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MODERN 20-801; FEBRUARY 1951



Sometimes really good artists fall into creative ruts wherein they know what works for them and are trying to repeat their success without merely recycling their old ideas, but they tweak the formula rather than overhaul it, knowing they can get by with that.

It’s not laziness, more like sluggishness, churning out songs to fill a need before having turn around and write and sing another one… and another… and another.

This is one that falls into that category. Perfectly acceptable, yet markedly uninspired.


Please Come Back
Right off the bat I should say that this record is hardly awful by any means and I feel bad in a way to be so unmoved by it, especially as there are a few new components that are brought to the forefront here in an effort to make this stand out.

But while all of it is reasonably well done those highlighted parts are a curious combination of attributes that almost can’t decide what style the song belongs to and as a result instead of pulling you in it winds up keeping you at arm’s distance instead.

At first glance Once Was Lucky as another of Little Willie Littlefield’s langorous ballads, a style which always finds him veering perilously close to Amos Milburn territory. Willie usually does this sort of thing fairly well, despite his nasal tone being less inviting than Milburn’s soulful voice, yet maybe in an effort to distance him from that comparison – or maybe just looking for a way to distance this particular record from his own past efforts – the record quickly takes on the characteristics of a few other genres besides rock balladry.

The first is cocktail blues, something that most piano based rockers slowing things down have to contend with at times, Milburn included. But there are ways to ensure you don’t fall prey to that style if you choose, just as there are ways to inch closer to it if you prefer and here they take the latter route via the arrangement with its halting pacing combined with Littlefield’s light piano accents and the reflective guitar fills.

Well, actually SOME of the guitar fills, such as when Willie is singing and which are right out of the Johnny Moore’s Three Blazers school of music. But when Littlefield he steps aside completely the guitar suddenly takes on a far different quality, that of an urban electric bluesman. Though not played as aggressively as we normally associate with that genre, its distinctive harsher tone still sounds almost jarring in the midst of this otherwise far more tranquil setting.

The biggest problem isn’t any of those choices specifically, but rather all of those choices collectively in that it’s a record that never fully embraces any of these three identities for long, trying instead to give time to each of them and hope they balance out somehow. Instead each of those qualities push back against the other differing elements, negating them in the process and never allowing it to create a seamless performance.


Love Just Wasn’t True
Maybe some of this mild stylistic schizophrenia in the arrangement wouldn’t matter as much if the song itself was stronger and had a more distinct personality, but instead there’s hardly any insight into the character he’s portraying beyond his overall despondency because the girl he loved has left.

His sadness is genuine, there’s no questioning the emotional baggage he’s carrying, but Once Was Lucky is so lyrically barren that it comes across more like a man muttering to himself when he thinks nobody can hear him, making this an unsettling act of voyeurism to be listening to him moan about it.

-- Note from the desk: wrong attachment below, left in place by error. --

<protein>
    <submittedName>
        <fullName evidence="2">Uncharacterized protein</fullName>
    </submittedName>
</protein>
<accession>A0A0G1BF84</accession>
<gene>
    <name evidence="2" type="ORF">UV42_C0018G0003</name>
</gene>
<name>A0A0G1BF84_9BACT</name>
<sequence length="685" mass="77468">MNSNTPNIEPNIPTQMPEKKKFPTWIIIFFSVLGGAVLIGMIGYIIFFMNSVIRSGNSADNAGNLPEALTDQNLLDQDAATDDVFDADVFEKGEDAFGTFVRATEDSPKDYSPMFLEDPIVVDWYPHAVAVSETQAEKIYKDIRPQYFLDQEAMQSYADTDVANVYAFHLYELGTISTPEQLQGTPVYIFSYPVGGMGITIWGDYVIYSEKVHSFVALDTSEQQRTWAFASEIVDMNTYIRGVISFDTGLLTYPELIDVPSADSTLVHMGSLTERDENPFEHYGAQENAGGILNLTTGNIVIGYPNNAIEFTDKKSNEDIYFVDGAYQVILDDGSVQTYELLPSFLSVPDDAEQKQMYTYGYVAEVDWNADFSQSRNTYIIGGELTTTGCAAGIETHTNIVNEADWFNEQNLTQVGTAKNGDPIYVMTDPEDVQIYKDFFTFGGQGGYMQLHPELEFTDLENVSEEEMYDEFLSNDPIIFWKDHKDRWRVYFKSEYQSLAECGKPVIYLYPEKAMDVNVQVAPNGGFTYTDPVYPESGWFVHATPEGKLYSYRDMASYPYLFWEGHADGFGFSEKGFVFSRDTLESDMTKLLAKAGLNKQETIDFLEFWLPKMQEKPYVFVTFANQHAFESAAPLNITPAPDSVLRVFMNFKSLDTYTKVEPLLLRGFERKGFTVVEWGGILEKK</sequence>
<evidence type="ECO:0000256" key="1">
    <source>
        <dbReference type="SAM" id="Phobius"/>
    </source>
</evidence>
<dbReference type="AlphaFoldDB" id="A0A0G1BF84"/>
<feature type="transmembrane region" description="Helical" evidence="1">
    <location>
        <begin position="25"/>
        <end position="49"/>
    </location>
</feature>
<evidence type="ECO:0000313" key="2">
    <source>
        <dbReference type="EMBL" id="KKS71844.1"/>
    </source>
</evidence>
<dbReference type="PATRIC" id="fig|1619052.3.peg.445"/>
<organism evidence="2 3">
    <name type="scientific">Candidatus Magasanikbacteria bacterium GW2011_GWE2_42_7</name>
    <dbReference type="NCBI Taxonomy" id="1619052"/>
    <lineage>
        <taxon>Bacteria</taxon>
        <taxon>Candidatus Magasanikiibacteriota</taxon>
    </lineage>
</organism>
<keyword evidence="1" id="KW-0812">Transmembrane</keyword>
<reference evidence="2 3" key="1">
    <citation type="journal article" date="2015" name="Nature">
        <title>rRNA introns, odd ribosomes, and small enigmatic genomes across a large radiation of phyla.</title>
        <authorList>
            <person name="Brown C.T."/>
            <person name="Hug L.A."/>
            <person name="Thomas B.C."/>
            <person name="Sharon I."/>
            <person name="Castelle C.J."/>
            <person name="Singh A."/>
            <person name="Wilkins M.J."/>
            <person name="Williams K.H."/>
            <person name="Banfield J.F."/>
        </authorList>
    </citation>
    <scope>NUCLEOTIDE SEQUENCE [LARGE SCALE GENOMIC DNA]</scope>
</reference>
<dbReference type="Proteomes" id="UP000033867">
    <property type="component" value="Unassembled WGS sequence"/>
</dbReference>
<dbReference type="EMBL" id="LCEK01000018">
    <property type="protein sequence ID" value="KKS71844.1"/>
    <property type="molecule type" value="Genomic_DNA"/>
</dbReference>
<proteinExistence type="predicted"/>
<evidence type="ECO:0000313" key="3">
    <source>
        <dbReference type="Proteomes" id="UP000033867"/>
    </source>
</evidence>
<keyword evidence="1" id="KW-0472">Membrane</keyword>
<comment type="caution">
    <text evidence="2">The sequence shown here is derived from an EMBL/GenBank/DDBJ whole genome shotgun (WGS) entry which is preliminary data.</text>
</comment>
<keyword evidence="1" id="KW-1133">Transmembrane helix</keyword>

It doesn’t help that he’s not very eloquent when trying to put his feelings into words, in one stanza rhyming “her” with “her” and “her” – no not three different girls, that would at least be interesting, but rather he can’t come up with another word to finish off each line and as a result what was supposed to be poignant sounds unrefined, like they were placeholder lyrics waiting for a final re-write that never took place.

It’s more of a concept than a finished song in many ways and the arrangement may in fact be designed to try and cover that up, but instead only serves to highlight its thematic shortcomings.

That being said though Littlefield does have a few nice moments vocally along the way, subtle though they may be … such as the way he repeats the phrase “Oh yes… oh yeh-es” as if the reality of losing her sunk in between the two expressions. He goes on to repeat another phrase at the end but in a different way, now sounding increasingly exasperated as he states “And now… and NOW… I’ve lost you”, adding far more melodic interest to what was otherwise a pretty lethargic delivery.

But those are merely nice momentary touches, not anything to elevate a record that seems curiously devoid of inspiration for the most part, content to to be serviceable but never striving to be memorable.

I Have Lost You
For what this was intended to be – nothing more than a B-side in a different vein to the pairing of Littlefield and Laura Wiggins on the top half – there’s not too much to get really upset about here.

Once Was Lucky is one of those records you never get any strong feelings for one way or another. It’s good enough not to hate, yet indistinct enough not to worry about skipping over.

It’s hard to say they were just going through the motions but it’s easy to see that nobody involved really had much enthusiasm for it either, which means everything about the record brings you to the same inevitable conclusion… that of casual indifference.

If a record drops in a forest and there’s nobody there who cares one way or another, does it make a sound?

Probably not.


(Visit the Artist page of Little Willie Littlefield for the complete archive of his records reviewed to date)